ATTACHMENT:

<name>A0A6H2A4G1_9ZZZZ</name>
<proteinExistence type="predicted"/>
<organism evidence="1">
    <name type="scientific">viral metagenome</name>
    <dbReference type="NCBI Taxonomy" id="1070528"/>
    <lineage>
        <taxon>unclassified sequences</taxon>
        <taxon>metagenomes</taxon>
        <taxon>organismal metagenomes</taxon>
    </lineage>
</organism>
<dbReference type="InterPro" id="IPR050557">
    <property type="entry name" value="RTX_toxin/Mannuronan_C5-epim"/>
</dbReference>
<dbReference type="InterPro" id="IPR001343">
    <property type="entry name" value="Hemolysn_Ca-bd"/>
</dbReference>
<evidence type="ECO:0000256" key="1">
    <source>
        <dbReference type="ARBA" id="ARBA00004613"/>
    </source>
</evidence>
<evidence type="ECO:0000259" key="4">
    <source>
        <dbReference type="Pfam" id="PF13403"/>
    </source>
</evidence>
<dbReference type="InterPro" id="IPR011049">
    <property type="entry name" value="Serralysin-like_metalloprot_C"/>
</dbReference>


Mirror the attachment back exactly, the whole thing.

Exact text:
<name>A0A6H2A4G1_9ZZZZ</name>
<proteinExistence type="predicted"/>
<organism evidence="1">
    <name type="scientific">viral metagenome</name>
    <dbReference type="NCBI Taxonomy" id="1070528"/>
    <lineage>
        <taxon>unclassified sequences</taxon>
        <taxon>metagenomes</taxon>
        <taxon>organismal metagenomes</taxon>
    </lineage>
</organism>
<dbReference type="InterPro" id="IPR050557">
    <property type="entry name" value="RTX_toxin/Mannuronan_C5-epim"/>
</dbReference>
<dbReference type="InterPro" id="IPR001343">
    <property type="entry name" value="Hemolysn_Ca-bd"/>
</dbReference>
<evidence type="ECO:0000256" key="1">
    <source>
        <dbReference type="ARBA" id="ARBA00004613"/>
    </source>
</evidence>
<evidence type="ECO:0000259" key="4">
    <source>
        <dbReference type="Pfam" id="PF13403"/>
    </source>
</evidence>
<dbReference type="InterPro" id="IPR011049">
    <property type="entry name" value="Serralysin-like_metalloprot_C"/>
</dbReference>